If these four things are the main causes of extreme poverty in Africa and elsewhere, what can the rich countries do? . . . Trade, . . . is not a sufficient answer. The problem is that Asia has eaten Africas lunch when it comes to exploiting low wage costs. Once manufacturing activity started to relocate to Asia, African economies simply got left behind. Now, to stand any chance of survival, African manufacturers need some temporary protection from Asian competition. So long as rich countries retain tariffs to shelter their own manufacturers from cut-price Asian imports, they should exempt products from bottom billion countries.

This, however, is not the most heretical of Colliers prescriptions. Reflecting on the tendency of postconflict countries to lapse back into civil war, he argues trenchantly for occasional foreign interventions in failed states. What postconflict countries need, he says, is 10 years of peace enforced by an external military force. If that means infringing national sovereignty, so be it.

At a time when the idea of humanitarian intervention is selling at a considerable discount, this is a vital insight. . . . Still, it would be wrong to portray Collier as a proponent of gunboat development. In the end, he pins more hope on the growth of international law than on global policing. Perhaps the best help we can offer the bottom billion, he suggests, comes in the form of laws and charters: laws requiring Western banks to report deposits by kleptocrats, for example, or charters to regulate the exploitation of natural resources, to uphold media freedom and to prevent fiscal fraud. We may not be able to force corrupt governments to sign such conventions. But simply by creating them we give reformers in Africa some extra leverage.

Although it stands on a foundation of painstaking quantitative research, The Bottom Billion is an elegant edifice: admirably succinct and pithily written. Few economists today can match Collier when it comes to one-liners. A flagrant grievance is to a rebel movement what an image is to a business. Calling the present trade negotiations a development round is like calling tomorrows trading on eBay a development round. And If Iraq is allowed to become another Somalia, with the cry Never intervene, the consequences will be as bad as Rwanda.

If Sachs seems too saintly and Easterly too cynical, then Collier is the authentic old Africa hand: he knows the terrain and has a keen ear. . . . As Collier rightly says, it is time to dispense with the false dichotomies that bedevil the current debate on Africa: Globalization will fix it versus They need more protection, They need more money versus Aid feeds corruption, They need democracy versus Theyre locked in ethnic hatreds, Go back to empire versus Respect their sovereignty, Support their armed struggles versus Prop up our allies. If youve ever found yourself on one side or the other of those arguments and who hasnt? then you simply must read this book.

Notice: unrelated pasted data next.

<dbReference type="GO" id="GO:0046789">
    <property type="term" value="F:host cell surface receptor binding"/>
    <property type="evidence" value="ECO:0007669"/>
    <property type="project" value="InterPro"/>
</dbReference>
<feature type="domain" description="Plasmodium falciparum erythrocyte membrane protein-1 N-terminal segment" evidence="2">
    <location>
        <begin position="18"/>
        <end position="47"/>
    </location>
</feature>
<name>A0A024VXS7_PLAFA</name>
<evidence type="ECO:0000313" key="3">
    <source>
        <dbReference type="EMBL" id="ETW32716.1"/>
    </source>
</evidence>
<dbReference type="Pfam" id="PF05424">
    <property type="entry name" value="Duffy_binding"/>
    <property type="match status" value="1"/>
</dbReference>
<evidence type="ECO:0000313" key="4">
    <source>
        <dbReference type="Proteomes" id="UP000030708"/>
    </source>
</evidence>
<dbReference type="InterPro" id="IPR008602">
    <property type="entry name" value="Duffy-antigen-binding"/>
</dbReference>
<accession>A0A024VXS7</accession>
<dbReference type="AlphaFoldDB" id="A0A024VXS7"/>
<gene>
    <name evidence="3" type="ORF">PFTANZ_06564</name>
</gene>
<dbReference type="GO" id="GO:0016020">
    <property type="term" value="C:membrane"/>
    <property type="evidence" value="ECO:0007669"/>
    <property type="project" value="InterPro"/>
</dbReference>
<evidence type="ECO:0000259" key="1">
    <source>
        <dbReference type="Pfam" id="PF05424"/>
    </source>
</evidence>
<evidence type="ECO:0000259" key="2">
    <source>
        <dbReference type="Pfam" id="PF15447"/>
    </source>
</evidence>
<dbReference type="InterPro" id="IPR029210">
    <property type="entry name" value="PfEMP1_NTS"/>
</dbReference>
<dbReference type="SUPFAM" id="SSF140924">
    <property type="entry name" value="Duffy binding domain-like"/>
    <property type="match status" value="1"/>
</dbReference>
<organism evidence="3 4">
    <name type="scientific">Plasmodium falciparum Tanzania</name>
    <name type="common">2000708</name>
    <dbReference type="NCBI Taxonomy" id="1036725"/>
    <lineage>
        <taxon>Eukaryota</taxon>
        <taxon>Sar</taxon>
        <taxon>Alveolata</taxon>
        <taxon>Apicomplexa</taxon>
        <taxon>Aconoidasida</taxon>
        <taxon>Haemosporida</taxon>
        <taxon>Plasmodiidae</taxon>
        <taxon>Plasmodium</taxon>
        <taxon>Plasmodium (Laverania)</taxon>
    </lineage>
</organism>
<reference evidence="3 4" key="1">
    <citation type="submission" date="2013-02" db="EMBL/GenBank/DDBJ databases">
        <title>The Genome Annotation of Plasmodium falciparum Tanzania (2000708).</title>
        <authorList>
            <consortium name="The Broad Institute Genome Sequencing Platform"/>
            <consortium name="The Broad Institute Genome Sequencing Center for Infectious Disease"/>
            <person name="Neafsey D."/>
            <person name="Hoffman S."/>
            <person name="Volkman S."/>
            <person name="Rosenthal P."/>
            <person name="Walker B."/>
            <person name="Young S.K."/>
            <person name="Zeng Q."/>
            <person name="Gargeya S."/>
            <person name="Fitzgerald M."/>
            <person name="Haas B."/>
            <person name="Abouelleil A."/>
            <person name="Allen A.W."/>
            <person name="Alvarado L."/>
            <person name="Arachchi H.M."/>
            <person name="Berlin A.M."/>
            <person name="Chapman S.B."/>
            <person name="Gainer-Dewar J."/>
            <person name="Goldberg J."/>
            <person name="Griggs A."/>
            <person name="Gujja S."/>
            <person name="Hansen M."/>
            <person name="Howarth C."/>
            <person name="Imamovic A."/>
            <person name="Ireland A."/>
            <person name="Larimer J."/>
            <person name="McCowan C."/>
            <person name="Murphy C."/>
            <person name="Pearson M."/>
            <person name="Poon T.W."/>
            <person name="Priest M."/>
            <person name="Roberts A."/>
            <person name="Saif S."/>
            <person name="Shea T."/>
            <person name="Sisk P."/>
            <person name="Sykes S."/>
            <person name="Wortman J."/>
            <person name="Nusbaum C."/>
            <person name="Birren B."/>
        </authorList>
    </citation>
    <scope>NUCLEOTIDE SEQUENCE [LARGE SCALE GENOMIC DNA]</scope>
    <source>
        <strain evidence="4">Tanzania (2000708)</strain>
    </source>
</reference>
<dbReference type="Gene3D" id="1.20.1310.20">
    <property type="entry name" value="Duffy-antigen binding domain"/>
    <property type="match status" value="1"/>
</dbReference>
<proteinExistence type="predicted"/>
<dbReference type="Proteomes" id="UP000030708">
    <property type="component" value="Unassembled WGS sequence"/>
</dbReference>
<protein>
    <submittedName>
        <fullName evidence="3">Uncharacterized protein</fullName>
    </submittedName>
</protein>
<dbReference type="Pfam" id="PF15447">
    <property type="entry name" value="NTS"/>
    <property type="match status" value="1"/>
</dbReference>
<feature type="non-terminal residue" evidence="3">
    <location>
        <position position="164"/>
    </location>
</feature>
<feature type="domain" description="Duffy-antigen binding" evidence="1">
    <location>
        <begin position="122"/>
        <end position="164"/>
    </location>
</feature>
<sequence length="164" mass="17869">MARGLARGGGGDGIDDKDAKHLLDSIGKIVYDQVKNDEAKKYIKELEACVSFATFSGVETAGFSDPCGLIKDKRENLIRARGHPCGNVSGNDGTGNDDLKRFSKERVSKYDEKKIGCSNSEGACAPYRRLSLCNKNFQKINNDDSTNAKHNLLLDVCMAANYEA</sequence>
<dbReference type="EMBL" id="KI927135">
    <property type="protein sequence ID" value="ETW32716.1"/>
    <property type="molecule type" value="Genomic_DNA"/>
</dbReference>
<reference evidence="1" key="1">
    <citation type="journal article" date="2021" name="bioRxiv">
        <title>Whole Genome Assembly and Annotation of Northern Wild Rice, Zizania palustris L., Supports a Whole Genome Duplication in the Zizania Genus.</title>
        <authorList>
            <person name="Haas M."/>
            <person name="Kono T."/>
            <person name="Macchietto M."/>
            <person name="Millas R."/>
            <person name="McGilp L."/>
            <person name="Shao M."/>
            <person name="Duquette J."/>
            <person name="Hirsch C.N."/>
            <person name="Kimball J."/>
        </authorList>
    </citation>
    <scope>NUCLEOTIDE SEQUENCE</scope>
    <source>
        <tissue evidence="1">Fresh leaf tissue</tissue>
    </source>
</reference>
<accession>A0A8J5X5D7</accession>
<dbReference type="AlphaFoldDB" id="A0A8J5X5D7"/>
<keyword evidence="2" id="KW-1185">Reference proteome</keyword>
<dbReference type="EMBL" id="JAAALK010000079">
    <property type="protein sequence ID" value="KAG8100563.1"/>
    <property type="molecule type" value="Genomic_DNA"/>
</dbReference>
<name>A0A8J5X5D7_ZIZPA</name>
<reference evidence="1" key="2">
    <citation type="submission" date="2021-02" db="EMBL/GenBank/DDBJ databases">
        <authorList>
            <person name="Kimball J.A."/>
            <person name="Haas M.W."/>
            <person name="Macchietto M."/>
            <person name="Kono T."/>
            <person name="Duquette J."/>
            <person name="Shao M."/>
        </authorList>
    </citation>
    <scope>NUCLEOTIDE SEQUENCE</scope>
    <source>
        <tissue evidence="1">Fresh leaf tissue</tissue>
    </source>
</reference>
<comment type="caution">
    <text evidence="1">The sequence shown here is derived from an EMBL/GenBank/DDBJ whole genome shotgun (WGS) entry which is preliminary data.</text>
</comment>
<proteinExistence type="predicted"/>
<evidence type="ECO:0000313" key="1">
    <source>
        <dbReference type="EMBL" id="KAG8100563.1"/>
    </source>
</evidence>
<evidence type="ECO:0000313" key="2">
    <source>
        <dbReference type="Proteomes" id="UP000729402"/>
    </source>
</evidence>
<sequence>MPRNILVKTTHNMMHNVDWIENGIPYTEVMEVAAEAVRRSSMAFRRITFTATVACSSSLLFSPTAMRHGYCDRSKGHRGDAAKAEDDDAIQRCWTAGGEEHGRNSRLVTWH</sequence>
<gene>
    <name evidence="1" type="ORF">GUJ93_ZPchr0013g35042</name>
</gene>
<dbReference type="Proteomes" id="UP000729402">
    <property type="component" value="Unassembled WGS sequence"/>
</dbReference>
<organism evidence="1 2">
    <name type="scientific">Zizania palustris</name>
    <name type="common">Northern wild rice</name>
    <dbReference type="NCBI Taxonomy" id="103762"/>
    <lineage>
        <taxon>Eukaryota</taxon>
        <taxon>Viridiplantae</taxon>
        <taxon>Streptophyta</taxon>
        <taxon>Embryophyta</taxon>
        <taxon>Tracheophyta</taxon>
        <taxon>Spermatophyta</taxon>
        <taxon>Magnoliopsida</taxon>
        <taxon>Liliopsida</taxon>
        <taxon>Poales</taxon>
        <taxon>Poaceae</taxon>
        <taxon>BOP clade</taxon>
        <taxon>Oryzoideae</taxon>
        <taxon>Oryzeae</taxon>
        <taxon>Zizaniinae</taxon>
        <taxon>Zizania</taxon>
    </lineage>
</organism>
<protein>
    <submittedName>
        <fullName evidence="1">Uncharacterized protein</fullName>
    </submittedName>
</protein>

An end to false dichotomies. You read about it first on Troppo.

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5 Responses to Diamonds are a guerilla’s best friend: The last word on Development – for now

  1. swio says:

    Does the book mention the concept of “odious debts” ? (http://en.wikipedia.org/wiki/Odious_debt)

    A system of international laws that properly defines odious debts and gives nation’s the right to show a debt to be odious and have it declared void would greatly weaken the power of corrupt African rulers.

    At the moment being the recognised head of state of a country, no matter how illegitimately, lets corrupt leaders turn a countries finances into their own personal credit card.

  2. Oz says:

    I would’ve thought that colonialism did play some part in drawing up the borders of African nations and thus who it included.

    Anyway it looks like an interesting read.

  3. Patrick says:

    Swio, I wonder if advocates of the doctrine of ‘odious debts’ imagine what a comprehensive piece of imperialism it would be? The concept behind the doctrine is not unreasonable, and the motives are excellent, but the actual idea would be one of the most fundamental assaults on poor-country sovereignty yet.

    Consider debt incurred to build an airport the majority of the profits of which go to cronies, or debt incurred to fund the purchase of services from crony companies, or debt incurred to fund the building of an elaborate palace, etc.

    In none of those cases would it be easy to call the debt ‘odious’ in the sense intended without invoking a comprehensive right of review over the executive (and probably parliament and judiciary at least by implication) of foreign countries, primarily, apparently, on the grounds of their poverty. The immediate effect would be less ready lending and on higher rates for poor countries.

    Oz, I suspect that the greatest impact of national boundaries in many African conflicts has been nomenclatural convenience for the West (ie this is a war of this country or that, this is ‘civil’ but not this). It is not evident that an artificial line on colonial maps would have prevented, eg, well any African conflict I can think of.

    NG – the book (and the review) looks like a very good read indeed. I’m buying a copy as a present for a friend. Unfortunately I am going to prioritise the Rugby world cup and won’t have time to read it myself for the moment :) Thanks for the post.